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Tibet: News International Beijing's development encourages more Chinese to move into Tibet

Beijing's development encourages more Chinese to move into Tibet

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tibet-delegates-2013Berlin, 13 November: - A Tibetan delegation led by Mr. Penpa Tsering, speaker of the Tibetan Parliament in Exile said Tibetans are not against the Chinese development projects in Tibet but the projects are encouraging Chinese population to move into Tibet.

According to the Central Tibetan Administration, the Tibetan Parliamentarian delegation from Dharamsala called on Mrs. Sabine Bätzing-Lichtenthäler MP, Chairperson of the Tibet-Group in German Parliament on arrival in Berlin, the capital city of Germany.

During the hour-long meeting, Speaker Mr. Penpa Tsering of the Tibetan Parliament in Exile briefed Mrs. Bätzing-Lichtenthäler of the current situation in Tibet as well as their meetings in Belgium, France and Holland.

A Tibetan Parliamentarian delegation is on a five nations tour of Europe. They will travel to United Kingdom after the German visit.

"China has further intensified their propaganda and restriction of independent news from outside," said Mr. Penpa Tsering.

The biggest threat in Tibet is the demographic aggressive – the movements of Chinese into Tibet, said the Speaker of the Tibetan Parliament in Exile. Tibetans are not against development. The development projects in Tibet are not helping the Tibetans but are encouraging Chinese to move into Tibet. He said in Lhasa for every 1 Tibetan there are 3 Chinese.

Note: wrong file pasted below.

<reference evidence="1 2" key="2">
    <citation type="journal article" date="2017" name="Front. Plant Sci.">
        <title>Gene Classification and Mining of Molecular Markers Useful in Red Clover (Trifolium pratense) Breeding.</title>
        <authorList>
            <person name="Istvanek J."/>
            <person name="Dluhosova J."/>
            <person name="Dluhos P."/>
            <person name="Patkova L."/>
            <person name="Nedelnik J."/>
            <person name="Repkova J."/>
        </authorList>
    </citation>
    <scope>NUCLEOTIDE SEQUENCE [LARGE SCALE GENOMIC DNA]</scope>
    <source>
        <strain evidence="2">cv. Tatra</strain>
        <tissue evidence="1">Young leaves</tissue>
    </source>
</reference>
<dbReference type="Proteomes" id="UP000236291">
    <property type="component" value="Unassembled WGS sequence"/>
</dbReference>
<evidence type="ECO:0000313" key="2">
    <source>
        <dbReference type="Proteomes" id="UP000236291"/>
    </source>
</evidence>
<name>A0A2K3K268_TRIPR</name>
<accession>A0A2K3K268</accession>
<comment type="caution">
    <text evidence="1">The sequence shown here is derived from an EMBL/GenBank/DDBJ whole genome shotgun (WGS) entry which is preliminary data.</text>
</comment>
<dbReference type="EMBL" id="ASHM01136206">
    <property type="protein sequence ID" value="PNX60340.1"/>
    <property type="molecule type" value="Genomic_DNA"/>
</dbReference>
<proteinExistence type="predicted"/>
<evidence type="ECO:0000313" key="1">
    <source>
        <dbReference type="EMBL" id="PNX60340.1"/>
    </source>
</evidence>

Mr. Penpa Tsering said on 11 November, a 20-year-old Tibetan monk from Akyong monastery in Golog in Eastern Tibet self-immolated. "We don't encourage self-immolation," said Mr. Penpa Tsering. He said the Chinese authority in Tibet continues to deny the basic rights of the Tibetan people.

The speaker said that the Tibetan Parliament in Exile is committed to the Middle Way Approach.

"Non-violence and dialogue are the way forward to resolve the Tibetan struggle", said Mr. Penpa Tsering.

The Chinese government's extensive economic development programs in Tibet have disproportionately benefited only Chinese and increased Chinese migration to the region, stoking Tibetan fears of cultural assimilation.

According to a 1990s census, outside of the traditional Tibetan "Bharkor" market there are around 3,500 to 4,000 shops and restaurants in Lhasa, but Tibetans own only 400-450 of them, leaving the remaining 85% under non-Tibetan (usually Chinese) ownership.

As a result, Tibetans have been economically marginalized and deprived of their own fair share.Chinese officials have claimed "Tibetans make up more than 95 percent of the region's 2.9 million people," but refuse to give estimates on Chinese migrants, who are not registered residents.

According to Nyima T.J, a Tibetan political analyst in exile, like other towns, the city of Lhasa has expanded and the population has increased from 30,000 in 1950s to 200,000 in 1998.

It is estimated that as much as 60-70% of the population in Lhasa is now Chinese. Not only do they dominate private businesses, but they also occupy most government-related employment. "Approximately 95 percent of official Chinese immigrants are employed" he added.

Mrs. Bätzing-Lichtenthäler, a member of Parliament from the Social Democratic Party informed the Tibetan Parliamentarians of the work done by the Tibet-Group in German Parliament. She thanked the Tibetan Parliamentarians for their visit and the updating her on the situation in Tibet.

Last Updated ( Thursday, 14 November 2013 18:19 )  


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